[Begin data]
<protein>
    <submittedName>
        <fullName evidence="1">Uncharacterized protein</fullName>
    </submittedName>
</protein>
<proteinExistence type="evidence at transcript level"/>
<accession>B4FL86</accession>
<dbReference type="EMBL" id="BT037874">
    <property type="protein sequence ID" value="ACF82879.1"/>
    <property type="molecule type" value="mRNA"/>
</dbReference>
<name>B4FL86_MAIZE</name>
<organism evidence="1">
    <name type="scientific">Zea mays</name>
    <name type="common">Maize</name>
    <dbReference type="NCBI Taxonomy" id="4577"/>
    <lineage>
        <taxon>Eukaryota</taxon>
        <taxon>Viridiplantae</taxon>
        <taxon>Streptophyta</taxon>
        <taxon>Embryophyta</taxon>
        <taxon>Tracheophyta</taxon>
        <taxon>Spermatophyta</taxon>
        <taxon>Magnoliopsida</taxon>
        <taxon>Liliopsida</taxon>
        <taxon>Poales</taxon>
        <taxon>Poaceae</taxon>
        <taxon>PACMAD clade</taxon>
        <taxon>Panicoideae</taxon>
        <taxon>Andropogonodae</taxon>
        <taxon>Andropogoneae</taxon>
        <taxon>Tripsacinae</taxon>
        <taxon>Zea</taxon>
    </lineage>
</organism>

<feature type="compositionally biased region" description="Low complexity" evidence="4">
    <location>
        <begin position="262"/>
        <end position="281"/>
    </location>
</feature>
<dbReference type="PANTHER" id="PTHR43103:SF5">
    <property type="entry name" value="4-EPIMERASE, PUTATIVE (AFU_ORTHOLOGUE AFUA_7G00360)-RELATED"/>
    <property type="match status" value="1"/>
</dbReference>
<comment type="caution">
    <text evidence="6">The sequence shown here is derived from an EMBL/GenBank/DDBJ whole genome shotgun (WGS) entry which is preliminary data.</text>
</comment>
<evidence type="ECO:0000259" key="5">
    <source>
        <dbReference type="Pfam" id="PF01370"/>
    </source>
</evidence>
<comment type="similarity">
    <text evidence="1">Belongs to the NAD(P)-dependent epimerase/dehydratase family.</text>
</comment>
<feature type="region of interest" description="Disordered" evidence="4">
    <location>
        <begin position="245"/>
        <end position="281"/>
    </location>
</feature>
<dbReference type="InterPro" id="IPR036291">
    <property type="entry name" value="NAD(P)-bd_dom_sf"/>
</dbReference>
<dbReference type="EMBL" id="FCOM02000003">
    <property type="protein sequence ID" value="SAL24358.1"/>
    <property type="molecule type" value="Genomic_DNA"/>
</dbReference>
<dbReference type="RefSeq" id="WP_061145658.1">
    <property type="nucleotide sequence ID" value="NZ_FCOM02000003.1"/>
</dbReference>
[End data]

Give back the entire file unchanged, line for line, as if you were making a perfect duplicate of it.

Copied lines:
<protein>
    <submittedName>
        <fullName evidence="1">Uncharacterized protein</fullName>
    </submittedName>
</protein>
<proteinExistence type="evidence at transcript level"/>
<accession>B4FL86</accession>
<dbReference type="EMBL" id="BT037874">
    <property type="protein sequence ID" value="ACF82879.1"/>
    <property type="molecule type" value="mRNA"/>
</dbReference>
<name>B4FL86_MAIZE</name>
<organism evidence="1">
    <name type="scientific">Zea mays</name>
    <name type="common">Maize</name>
    <dbReference type="NCBI Taxonomy" id="4577"/>
    <lineage>
        <taxon>Eukaryota</taxon>
        <taxon>Viridiplantae</taxon>
        <taxon>Streptophyta</taxon>
        <taxon>Embryophyta</taxon>
        <taxon>Tracheophyta</taxon>
        <taxon>Spermatophyta</taxon>
        <taxon>Magnoliopsida</taxon>
        <taxon>Liliopsida</taxon>
        <taxon>Poales</taxon>
        <taxon>Poaceae</taxon>
        <taxon>PACMAD clade</taxon>
        <taxon>Panicoideae</taxon>
        <taxon>Andropogonodae</taxon>
        <taxon>Andropogoneae</taxon>
        <taxon>Tripsacinae</taxon>
        <taxon>Zea</taxon>
    </lineage>
</organism>

<feature type="compositionally biased region" description="Low complexity" evidence="4">
    <location>
        <begin position="262"/>
        <end position="281"/>
    </location>
</feature>
<dbReference type="PANTHER" id="PTHR43103:SF5">
    <property type="entry name" value="4-EPIMERASE, PUTATIVE (AFU_ORTHOLOGUE AFUA_7G00360)-RELATED"/>
    <property type="match status" value="1"/>
</dbReference>
<comment type="caution">
    <text evidence="6">The sequence shown here is derived from an EMBL/GenBank/DDBJ whole genome shotgun (WGS) entry which is preliminary data.</text>
</comment>
<evidence type="ECO:0000259" key="5">
    <source>
        <dbReference type="Pfam" id="PF01370"/>
    </source>
</evidence>
<comment type="similarity">
    <text evidence="1">Belongs to the NAD(P)-dependent epimerase/dehydratase family.</text>
</comment>
<feature type="region of interest" description="Disordered" evidence="4">
    <location>
        <begin position="245"/>
        <end position="281"/>
    </location>
</feature>
<dbReference type="InterPro" id="IPR036291">
    <property type="entry name" value="NAD(P)-bd_dom_sf"/>
</dbReference>
<dbReference type="EMBL" id="FCOM02000003">
    <property type="protein sequence ID" value="SAL24358.1"/>
    <property type="molecule type" value="Genomic_DNA"/>
</dbReference>
<dbReference type="RefSeq" id="WP_061145658.1">
    <property type="nucleotide sequence ID" value="NZ_FCOM02000003.1"/>
</dbReference>